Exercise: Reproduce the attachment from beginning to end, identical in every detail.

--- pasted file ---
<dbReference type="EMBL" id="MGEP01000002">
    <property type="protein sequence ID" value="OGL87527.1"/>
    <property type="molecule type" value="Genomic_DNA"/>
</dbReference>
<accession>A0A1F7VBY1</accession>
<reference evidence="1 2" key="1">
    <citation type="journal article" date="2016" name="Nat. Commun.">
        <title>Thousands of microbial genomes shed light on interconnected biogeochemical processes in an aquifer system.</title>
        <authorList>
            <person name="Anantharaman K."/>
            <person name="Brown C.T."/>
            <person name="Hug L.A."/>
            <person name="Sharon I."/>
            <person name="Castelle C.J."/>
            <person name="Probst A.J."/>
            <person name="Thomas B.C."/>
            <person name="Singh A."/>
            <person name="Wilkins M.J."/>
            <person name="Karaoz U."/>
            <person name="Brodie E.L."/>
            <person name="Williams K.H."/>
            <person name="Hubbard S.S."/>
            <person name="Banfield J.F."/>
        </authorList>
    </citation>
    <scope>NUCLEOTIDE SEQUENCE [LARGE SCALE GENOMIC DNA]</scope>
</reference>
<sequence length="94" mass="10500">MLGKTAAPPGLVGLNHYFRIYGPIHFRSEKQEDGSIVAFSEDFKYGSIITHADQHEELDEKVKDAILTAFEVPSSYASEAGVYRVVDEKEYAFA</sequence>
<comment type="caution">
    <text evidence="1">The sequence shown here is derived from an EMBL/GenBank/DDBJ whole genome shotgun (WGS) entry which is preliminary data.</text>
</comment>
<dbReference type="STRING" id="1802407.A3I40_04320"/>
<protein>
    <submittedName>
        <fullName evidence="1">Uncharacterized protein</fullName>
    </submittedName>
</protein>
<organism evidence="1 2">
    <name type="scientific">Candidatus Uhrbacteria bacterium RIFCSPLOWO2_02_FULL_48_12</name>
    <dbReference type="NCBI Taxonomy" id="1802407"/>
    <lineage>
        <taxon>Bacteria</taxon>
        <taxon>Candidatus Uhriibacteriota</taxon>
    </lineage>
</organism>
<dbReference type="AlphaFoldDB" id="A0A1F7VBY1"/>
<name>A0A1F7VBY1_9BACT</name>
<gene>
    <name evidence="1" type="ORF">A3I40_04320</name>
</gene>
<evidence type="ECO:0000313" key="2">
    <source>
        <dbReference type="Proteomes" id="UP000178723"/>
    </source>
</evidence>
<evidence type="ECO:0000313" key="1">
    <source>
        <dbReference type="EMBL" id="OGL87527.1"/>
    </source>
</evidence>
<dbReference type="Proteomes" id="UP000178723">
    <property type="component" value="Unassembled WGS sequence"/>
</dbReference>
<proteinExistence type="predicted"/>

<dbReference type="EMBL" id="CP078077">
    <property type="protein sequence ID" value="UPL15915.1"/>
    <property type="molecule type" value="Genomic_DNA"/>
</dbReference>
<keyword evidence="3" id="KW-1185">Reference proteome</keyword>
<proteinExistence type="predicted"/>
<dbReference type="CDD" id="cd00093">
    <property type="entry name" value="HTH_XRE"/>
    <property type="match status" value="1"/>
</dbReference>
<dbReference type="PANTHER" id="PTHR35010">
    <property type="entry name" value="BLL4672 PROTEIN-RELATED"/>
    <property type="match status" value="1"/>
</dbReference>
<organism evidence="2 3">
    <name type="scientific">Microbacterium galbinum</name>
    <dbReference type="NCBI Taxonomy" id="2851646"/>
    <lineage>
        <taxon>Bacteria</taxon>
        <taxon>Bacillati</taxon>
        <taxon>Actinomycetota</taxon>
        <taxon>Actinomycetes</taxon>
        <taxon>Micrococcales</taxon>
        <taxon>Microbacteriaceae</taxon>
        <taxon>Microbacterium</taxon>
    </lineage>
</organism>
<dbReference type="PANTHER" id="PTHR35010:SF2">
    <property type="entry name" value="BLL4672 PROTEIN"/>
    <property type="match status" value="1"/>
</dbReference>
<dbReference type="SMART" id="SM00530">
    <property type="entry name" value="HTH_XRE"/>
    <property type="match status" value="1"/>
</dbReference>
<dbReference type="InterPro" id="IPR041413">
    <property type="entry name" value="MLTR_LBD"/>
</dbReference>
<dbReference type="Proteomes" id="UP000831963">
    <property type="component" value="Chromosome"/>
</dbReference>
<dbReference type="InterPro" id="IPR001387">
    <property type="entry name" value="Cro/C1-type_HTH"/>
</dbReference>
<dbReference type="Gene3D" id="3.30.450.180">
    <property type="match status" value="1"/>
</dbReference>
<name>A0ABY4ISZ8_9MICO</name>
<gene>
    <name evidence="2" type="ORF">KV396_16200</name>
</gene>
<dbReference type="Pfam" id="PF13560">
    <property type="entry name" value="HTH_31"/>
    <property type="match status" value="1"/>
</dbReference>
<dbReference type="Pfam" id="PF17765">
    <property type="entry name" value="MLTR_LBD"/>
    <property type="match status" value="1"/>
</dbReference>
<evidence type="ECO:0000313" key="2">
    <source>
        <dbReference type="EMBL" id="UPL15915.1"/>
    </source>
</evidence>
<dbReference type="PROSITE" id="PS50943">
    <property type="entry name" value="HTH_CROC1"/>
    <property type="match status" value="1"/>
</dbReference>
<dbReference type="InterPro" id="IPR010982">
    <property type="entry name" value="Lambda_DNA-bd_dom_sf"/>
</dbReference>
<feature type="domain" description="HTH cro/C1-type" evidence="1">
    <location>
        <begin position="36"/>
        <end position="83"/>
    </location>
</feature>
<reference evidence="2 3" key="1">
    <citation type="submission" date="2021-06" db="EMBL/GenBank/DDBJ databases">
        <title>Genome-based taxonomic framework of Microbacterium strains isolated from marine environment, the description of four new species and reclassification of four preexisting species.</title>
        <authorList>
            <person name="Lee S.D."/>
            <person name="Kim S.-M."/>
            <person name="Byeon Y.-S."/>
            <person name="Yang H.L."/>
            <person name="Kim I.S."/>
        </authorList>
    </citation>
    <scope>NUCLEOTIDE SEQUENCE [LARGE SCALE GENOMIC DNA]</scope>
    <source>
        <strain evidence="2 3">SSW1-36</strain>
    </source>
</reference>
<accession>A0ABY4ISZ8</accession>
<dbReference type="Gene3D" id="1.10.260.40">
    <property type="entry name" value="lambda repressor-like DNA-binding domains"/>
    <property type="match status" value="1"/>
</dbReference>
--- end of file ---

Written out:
<dbReference type="EMBL" id="MGEP01000002">
    <property type="protein sequence ID" value="OGL87527.1"/>
    <property type="molecule type" value="Genomic_DNA"/>
</dbReference>
<accession>A0A1F7VBY1</accession>
<reference evidence="1 2" key="1">
    <citation type="journal article" date="2016" name="Nat. Commun.">
        <title>Thousands of microbial genomes shed light on interconnected biogeochemical processes in an aquifer system.</title>
        <authorList>
            <person name="Anantharaman K."/>
            <person name="Brown C.T."/>
            <person name="Hug L.A."/>
            <person name="Sharon I."/>
            <person name="Castelle C.J."/>
            <person name="Probst A.J."/>
            <person name="Thomas B.C."/>
            <person name="Singh A."/>
            <person name="Wilkins M.J."/>
            <person name="Karaoz U."/>
            <person name="Brodie E.L."/>
            <person name="Williams K.H."/>
            <person name="Hubbard S.S."/>
            <person name="Banfield J.F."/>
        </authorList>
    </citation>
    <scope>NUCLEOTIDE SEQUENCE [LARGE SCALE GENOMIC DNA]</scope>
</reference>
<sequence length="94" mass="10500">MLGKTAAPPGLVGLNHYFRIYGPIHFRSEKQEDGSIVAFSEDFKYGSIITHADQHEELDEKVKDAILTAFEVPSSYASEAGVYRVVDEKEYAFA</sequence>
<comment type="caution">
    <text evidence="1">The sequence shown here is derived from an EMBL/GenBank/DDBJ whole genome shotgun (WGS) entry which is preliminary data.</text>
</comment>
<dbReference type="STRING" id="1802407.A3I40_04320"/>
<protein>
    <submittedName>
        <fullName evidence="1">Uncharacterized protein</fullName>
    </submittedName>
</protein>
<organism evidence="1 2">
    <name type="scientific">Candidatus Uhrbacteria bacterium RIFCSPLOWO2_02_FULL_48_12</name>
    <dbReference type="NCBI Taxonomy" id="1802407"/>
    <lineage>
        <taxon>Bacteria</taxon>
        <taxon>Candidatus Uhriibacteriota</taxon>
    </lineage>
</organism>
<dbReference type="AlphaFoldDB" id="A0A1F7VBY1"/>
<name>A0A1F7VBY1_9BACT</name>
<gene>
    <name evidence="1" type="ORF">A3I40_04320</name>
</gene>
<evidence type="ECO:0000313" key="2">
    <source>
        <dbReference type="Proteomes" id="UP000178723"/>
    </source>
</evidence>
<evidence type="ECO:0000313" key="1">
    <source>
        <dbReference type="EMBL" id="OGL87527.1"/>
    </source>
</evidence>
<dbReference type="Proteomes" id="UP000178723">
    <property type="component" value="Unassembled WGS sequence"/>
</dbReference>
<proteinExistence type="predicted"/>

<dbReference type="EMBL" id="CP078077">
    <property type="protein sequence ID" value="UPL15915.1"/>
    <property type="molecule type" value="Genomic_DNA"/>
</dbReference>
<keyword evidence="3" id="KW-1185">Reference proteome</keyword>
<proteinExistence type="predicted"/>
<dbReference type="CDD" id="cd00093">
    <property type="entry name" value="HTH_XRE"/>
    <property type="match status" value="1"/>
</dbReference>
<dbReference type="PANTHER" id="PTHR35010">
    <property type="entry name" value="BLL4672 PROTEIN-RELATED"/>
    <property type="match status" value="1"/>
</dbReference>
<organism evidence="2 3">
    <name type="scientific">Microbacterium galbinum</name>
    <dbReference type="NCBI Taxonomy" id="2851646"/>
    <lineage>
        <taxon>Bacteria</taxon>
        <taxon>Bacillati</taxon>
        <taxon>Actinomycetota</taxon>
        <taxon>Actinomycetes</taxon>
        <taxon>Micrococcales</taxon>
        <taxon>Microbacteriaceae</taxon>
        <taxon>Microbacterium</taxon>
    </lineage>
</organism>
<dbReference type="PANTHER" id="PTHR35010:SF2">
    <property type="entry name" value="BLL4672 PROTEIN"/>
    <property type="match status" value="1"/>
</dbReference>
<dbReference type="SMART" id="SM00530">
    <property type="entry name" value="HTH_XRE"/>
    <property type="match status" value="1"/>
</dbReference>
<dbReference type="InterPro" id="IPR041413">
    <property type="entry name" value="MLTR_LBD"/>
</dbReference>
<dbReference type="Proteomes" id="UP000831963">
    <property type="component" value="Chromosome"/>
</dbReference>
<dbReference type="InterPro" id="IPR001387">
    <property type="entry name" value="Cro/C1-type_HTH"/>
</dbReference>
<dbReference type="Gene3D" id="3.30.450.180">
    <property type="match status" value="1"/>
</dbReference>
<name>A0ABY4ISZ8_9MICO</name>
<gene>
    <name evidence="2" type="ORF">KV396_16200</name>
</gene>
<dbReference type="Pfam" id="PF13560">
    <property type="entry name" value="HTH_31"/>
    <property type="match status" value="1"/>
</dbReference>
<dbReference type="Pfam" id="PF17765">
    <property type="entry name" value="MLTR_LBD"/>
    <property type="match status" value="1"/>
</dbReference>
<evidence type="ECO:0000313" key="2">
    <source>
        <dbReference type="EMBL" id="UPL15915.1"/>
    </source>
</evidence>
<dbReference type="PROSITE" id="PS50943">
    <property type="entry name" value="HTH_CROC1"/>
    <property type="match status" value="1"/>
</dbReference>
<dbReference type="InterPro" id="IPR010982">
    <property type="entry name" value="Lambda_DNA-bd_dom_sf"/>
</dbReference>
<feature type="domain" description="HTH cro/C1-type" evidence="1">
    <location>
        <begin position="36"/>
        <end position="83"/>
    </location>
</feature>
<reference evidence="2 3" key="1">
    <citation type="submission" date="2021-06" db="EMBL/GenBank/DDBJ databases">
        <title>Genome-based taxonomic framework of Microbacterium strains isolated from marine environment, the description of four new species and reclassification of four preexisting species.</title>
        <authorList>
            <person name="Lee S.D."/>
            <person name="Kim S.-M."/>
            <person name="Byeon Y.-S."/>
            <person name="Yang H.L."/>
            <person name="Kim I.S."/>
        </authorList>
    </citation>
    <scope>NUCLEOTIDE SEQUENCE [LARGE SCALE GENOMIC DNA]</scope>
    <source>
        <strain evidence="2 3">SSW1-36</strain>
    </source>
</reference>
<accession>A0ABY4ISZ8</accession>
<dbReference type="Gene3D" id="1.10.260.40">
    <property type="entry name" value="lambda repressor-like DNA-binding domains"/>
    <property type="match status" value="1"/>
</dbReference>